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The Verso Book of Dissent: From Spartacus to the Shoe-Thrower of Baghdad

A sparkling anthology of revolt and resistance to orthodoxy and repression.
Throughout the ages and across every continent, people have struggled against those in power and raised their voices in protest—rallying others around them and inspiring uprisings in eras yet to come. Their echoes reverberate from Ancient Greece, China and Egypt, via the dissident poets and philosophers of Islam and Judaism, through to the Arab slave revolts and anti-Ottoman rebellions of the Middle Ages. These sources were tapped during the Dutch and English revolutions at the outset of the Modern world, and in turn flowed into the French, Haitian, American, Russian and Chinese revolutions. More recently, resistance to war and economic oppression has flared up on battlefields and in public spaces from Beijing and Baghdad to Caracas and Los Angeles.

This anthology, global in scope, presents voices of dissent from every era of human history: speeches and pamphlets, poems and songs, plays and manifestos. Every age has its iconoclasts, and yet the greatest among them build on the words and actions of their forerunners. The Verso Book of Dissent will become an invaluable resource, reminding today’s citizens that these traditions will never die.

Reviews

  • “A delightful anthology to dip into if you are or have ever been disgruntled with the status quo ... for radicals everywhere.”
  • “A very right-on compendium of opposition to authority.”
  • “Reading the [The Verso Book of Dissent] is like encountering the best version of our angry selves.”
  • “A near-definitive anthology.”
  • “The anthology's editors excerpt the writings of a wide array of historical figures, including Socrates ... Martin Luther King ... [and] the Marquis de Sade.”
  • “An anthology of quotes and excerpts to commemorate Verso's 40th anniversary.”
  • “A unique anthology.”
  • “Almost a Leftist coffee-table book ... a good gift for budding activists and writers.”

Blog

  • Factory Girl: An extract from Han Kang's Human Acts

    The Gwangju Uprising was a popular rebellion in defiance of martial law in Gwangju, South Korea. To mark the anniversary of the uprising on 18 May, 1980, Verso is proud to publish an excerpt from Human Acts (Portobello, 2016) by Han Kang and translated by Deborah Smith, winners of the Man Booker International Prize 2016. Opening in the Gwangju Commune, Human Acts unfurls in the crucible of the 1980s student and worker-led democratic movement demanding an end to military rule. After a citizen’s army fought back against the crackdown on protests and ejected the military from the city, an autonomous community comparable to the Paris Commune endured for a few days until it was crushed by a military operation on 27 May that killed and injured thousands. Deborah Smith’s Introduction excerpted here contextualises the events of the uprising and is followed by a selection from the chapter ‘Factory Girl’. Featuring a women’s splinter group from the main union, the excerpt portrays the complexities around class and gender in the democratisation movement.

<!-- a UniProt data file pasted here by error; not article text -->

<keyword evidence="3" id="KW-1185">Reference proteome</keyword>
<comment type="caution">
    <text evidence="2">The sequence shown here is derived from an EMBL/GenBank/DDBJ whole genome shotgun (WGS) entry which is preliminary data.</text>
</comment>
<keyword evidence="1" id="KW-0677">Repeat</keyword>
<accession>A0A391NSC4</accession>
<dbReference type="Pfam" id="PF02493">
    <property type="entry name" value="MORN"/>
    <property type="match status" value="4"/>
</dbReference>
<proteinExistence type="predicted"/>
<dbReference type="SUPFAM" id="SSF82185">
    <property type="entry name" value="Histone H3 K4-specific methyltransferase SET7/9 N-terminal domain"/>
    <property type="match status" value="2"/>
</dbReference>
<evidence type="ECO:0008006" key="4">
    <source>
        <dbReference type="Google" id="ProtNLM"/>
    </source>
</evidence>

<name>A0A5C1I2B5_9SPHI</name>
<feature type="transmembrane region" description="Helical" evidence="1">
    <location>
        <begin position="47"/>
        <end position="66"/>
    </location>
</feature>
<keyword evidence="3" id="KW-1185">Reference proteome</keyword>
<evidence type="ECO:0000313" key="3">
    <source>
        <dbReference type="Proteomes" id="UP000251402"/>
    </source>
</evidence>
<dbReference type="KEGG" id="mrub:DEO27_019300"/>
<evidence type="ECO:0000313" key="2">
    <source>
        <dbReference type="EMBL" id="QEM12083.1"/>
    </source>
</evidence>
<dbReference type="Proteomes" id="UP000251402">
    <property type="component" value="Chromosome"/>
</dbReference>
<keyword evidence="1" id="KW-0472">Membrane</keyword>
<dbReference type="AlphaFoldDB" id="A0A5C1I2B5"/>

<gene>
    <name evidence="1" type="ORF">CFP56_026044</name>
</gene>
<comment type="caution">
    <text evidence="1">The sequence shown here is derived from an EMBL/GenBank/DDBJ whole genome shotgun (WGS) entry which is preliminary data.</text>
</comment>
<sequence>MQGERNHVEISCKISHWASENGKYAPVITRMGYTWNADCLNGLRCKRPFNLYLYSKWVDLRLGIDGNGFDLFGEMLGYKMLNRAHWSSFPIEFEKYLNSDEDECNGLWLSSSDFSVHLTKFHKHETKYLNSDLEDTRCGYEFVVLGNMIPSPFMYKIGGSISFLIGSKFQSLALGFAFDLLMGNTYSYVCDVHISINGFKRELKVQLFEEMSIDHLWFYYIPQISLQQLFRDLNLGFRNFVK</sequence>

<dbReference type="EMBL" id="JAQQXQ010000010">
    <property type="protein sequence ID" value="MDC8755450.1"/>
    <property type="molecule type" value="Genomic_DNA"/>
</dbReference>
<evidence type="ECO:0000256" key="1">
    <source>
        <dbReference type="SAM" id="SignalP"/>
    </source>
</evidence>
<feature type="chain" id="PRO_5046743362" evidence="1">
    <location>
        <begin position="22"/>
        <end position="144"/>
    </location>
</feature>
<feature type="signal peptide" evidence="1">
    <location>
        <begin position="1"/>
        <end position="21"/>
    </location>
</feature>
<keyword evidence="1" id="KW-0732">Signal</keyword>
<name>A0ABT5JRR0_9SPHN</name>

(Thousands of Gwangju citizens amassed in the city square during the May 1980 uprising)

    In early 1980, South Korea was a heap of dry tinder waiting for a spark. Only a few months previously Park Chung-hee, the military strongman who’d ruled since his coup in 1961, had been assassinated by the director of his own security services. Presiding over the so-called ‘Miracle on the Han River’ – South Korea’s rapid transformation from dirt-poor and war-shattered into a fully industrialised economic powerhouse – had gained Park support from some quarters, though numerous human rights abuses meant he was never truly popular. Recently, he’d succumbed to the classic authoritarian temptation to institute increasingly repressive measures, including scrapping the old constitution and having a new one drawn up making his rule a de facto dictatorship. By 1979 things were fraying at the edges, and Park’s declaration of martial law in response to demonstrations in the far south was, to some, a sign that something had to give.

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  • History Undergraduate Reading List

    The inevitable passing of summer is as good a reminder as any that while you may make your own history, you don't make it as you please. The books on our undergraduate history reading list below offer even better ones.



    Passages from Antiquity to Feudalism
    and
    Lineages of the Absolutist State 

    Both by Perry Anderson

    “A complex, beautifully interwoven account of Europe from the ancient Greeks to modern absolutist monarchies…Exhilarating.” – Guardian

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  • Costas Lapavitsas: "We are clearly at a critical turning point"

    As a deal between Greece and its lenders begins to look increasingly unlikely, Costas Lapavitsas outlines the respective parties' proposals and argues that the "institutions" have left Greece with little choice: accept public defeat—and still no solution to the debt—or default. Visit the Jacobin to read the original piece. Translated by Wayne Hall.


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Other books Edited by Andrew Hsiao and Audrea Lim Preface by Tariq Ali